Throughout much of the year, as District residents young and old have combated COVID-19 and racial injustice, year-to-date figures have shown an increase in violent crime

Maryland Gov. Larry Hogan and Baltimore Mayor Brandon Scott have been exchanging political punches over the state’s COVID-19 vaccine distribution program.

The political drama began last week when Scott asked the governor to reserve doses at the two state-run mass sites in Baltimore for city residents. But the facilities are being used by residents from across the state.

Hogan said in a Feb. 26 tweet that 1,226,447 total doses of COVID-19 vaccines had been administered and that was 89 percent of all first doses received from the federal government. He went on to say that it was about “30,000 vaccines a day.”

Thousands of residents have been pouring into M&T Stadium to get shots, but according to Scott, many of the people in line are not city residents. But only 11.1 percent of those living in Baltimore have received a preliminary immunization, while about 6.4 percent have received both doses required to protect against severe illness.

Prince George’s County, like Baltimore’s population, is predominantly Black. But statewide, white residents have received roughly four times as many vaccine doses as Black people.

“Week after week, the governor has refused to share where the state is allocating doses in Baltimore City,” Scott said in a statement. “The governor has refused to set up an equitable model for statewide vaccination registrations.”

Dr. Joshua M. Sharfstein, vice dean in the Johns Hopkins Bloomberg School of Public Health, called Hogan’s statement “baffling” considering that “there’s a gap in city residents getting vaccinated.”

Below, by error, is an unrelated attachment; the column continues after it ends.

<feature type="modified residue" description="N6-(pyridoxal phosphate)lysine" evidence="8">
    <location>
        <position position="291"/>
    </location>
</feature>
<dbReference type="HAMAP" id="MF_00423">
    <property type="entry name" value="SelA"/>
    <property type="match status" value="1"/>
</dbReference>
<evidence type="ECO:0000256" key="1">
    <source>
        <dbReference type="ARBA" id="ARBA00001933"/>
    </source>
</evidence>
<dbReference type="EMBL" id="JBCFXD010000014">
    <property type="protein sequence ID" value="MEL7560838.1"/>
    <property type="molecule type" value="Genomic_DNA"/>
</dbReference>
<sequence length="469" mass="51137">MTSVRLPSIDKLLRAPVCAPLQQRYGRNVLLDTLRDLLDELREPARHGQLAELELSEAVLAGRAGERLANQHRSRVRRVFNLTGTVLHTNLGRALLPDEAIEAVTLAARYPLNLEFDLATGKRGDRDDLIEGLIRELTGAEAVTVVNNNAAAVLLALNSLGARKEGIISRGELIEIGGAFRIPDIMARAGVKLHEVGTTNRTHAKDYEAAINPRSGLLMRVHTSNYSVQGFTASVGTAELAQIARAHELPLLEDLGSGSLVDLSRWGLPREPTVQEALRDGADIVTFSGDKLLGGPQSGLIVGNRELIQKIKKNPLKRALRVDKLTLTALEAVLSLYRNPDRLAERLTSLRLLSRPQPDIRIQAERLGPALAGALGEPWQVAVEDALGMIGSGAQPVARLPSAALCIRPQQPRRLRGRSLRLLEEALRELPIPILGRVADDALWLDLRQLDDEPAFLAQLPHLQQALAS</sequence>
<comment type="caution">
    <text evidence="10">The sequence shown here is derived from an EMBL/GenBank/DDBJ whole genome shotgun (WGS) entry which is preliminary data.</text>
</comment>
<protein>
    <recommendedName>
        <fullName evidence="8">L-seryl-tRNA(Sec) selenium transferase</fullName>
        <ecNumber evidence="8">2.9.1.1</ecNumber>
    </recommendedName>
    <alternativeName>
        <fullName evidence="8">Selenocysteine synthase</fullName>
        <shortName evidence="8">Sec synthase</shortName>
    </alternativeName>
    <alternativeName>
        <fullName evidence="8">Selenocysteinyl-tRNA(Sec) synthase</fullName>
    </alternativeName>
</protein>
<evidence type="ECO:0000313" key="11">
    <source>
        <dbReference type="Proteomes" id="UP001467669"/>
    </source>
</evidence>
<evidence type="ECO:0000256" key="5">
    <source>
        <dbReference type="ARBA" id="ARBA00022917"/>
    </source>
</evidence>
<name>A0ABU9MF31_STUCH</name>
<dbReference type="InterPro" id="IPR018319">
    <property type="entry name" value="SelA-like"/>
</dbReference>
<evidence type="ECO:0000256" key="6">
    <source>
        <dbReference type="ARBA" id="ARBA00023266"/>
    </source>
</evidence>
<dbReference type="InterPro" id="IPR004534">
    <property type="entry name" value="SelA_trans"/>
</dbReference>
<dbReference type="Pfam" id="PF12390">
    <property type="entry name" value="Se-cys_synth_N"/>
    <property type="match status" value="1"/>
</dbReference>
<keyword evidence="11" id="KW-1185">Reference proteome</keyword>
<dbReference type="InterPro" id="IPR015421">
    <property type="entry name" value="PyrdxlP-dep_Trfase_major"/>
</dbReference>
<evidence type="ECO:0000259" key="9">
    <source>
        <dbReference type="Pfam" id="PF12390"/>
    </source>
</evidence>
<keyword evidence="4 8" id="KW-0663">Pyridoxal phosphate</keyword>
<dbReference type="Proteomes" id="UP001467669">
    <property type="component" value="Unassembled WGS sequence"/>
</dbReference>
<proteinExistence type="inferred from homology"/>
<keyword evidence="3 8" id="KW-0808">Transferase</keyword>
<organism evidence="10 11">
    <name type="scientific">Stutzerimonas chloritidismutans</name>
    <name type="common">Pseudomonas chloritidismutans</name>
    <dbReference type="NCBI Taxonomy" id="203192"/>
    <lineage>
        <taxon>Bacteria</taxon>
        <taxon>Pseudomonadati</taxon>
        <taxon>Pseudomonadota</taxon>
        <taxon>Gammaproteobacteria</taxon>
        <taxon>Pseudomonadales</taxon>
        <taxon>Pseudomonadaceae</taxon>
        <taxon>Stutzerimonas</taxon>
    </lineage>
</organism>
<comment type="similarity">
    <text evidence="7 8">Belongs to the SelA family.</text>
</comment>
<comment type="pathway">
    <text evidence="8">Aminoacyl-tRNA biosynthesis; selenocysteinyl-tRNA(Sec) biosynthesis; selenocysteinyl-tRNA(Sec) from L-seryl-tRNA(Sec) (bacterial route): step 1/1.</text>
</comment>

Sharfstein said the state might need to reconsider how it keeps its doses.

While some say the racial disparity in getting vaccines is due to fear by some African Americans that they may be used as human guinea pigs, famed civil rights lawyer Fred Gray said comparing the COVID-19 drama to the Tuskegee experiment in which Black male syphilis carriers were maltreated is really comparing “apples and oranges.”

Gray spoke during a taped Black History Month program at the Central Church of Christ in Baltimore and it came up after Maria Lindsey asked him, “Based on your involvement in the Tuskegee syphilis study do you think that the Black community is justified in their apprehension about getting the COVID vaccine?”

“I have been asked that question about 10 or 12 different times,” said Gray, a resident of Tuskegee. “They are different situations altogether. You know what the virus is doing. The virus has killed hundreds of thousands of people all over the world there is no question about that. The vaccine, if you take it, will prevent you from getting this deadly viral disease. The Tuskegee syphilis study was altogether different. It was study of untreated syphilis in the Negro male.”

Perin Tinsley, a Baltimore resident and member of Central Church of Christ, said “I have a ways to go to get the vaccine. People in [their] 80s and above have received their vaccine but for most of us it is a waiting game.”

“I believe that Fred Gray was on point when he said that racism exists in many forms,” Tinsley said. “In terms of syphilis experiments black men were victims of government, and today, people distrust in terms of equity.”

“I am still concerned about the long-term effects of the vaccinations. What is going to happen 10 years from now?” said Kelly Thomas, another resident of Baltimore who is taking a wait-and-see attitude.

Hamil R. Harris

Hamil Harris is an award-winning journalist who worked at the Washington Post from 1992 to 2016. During his tenure he wrote hundreds of stories about the people, government and faith communities in the...

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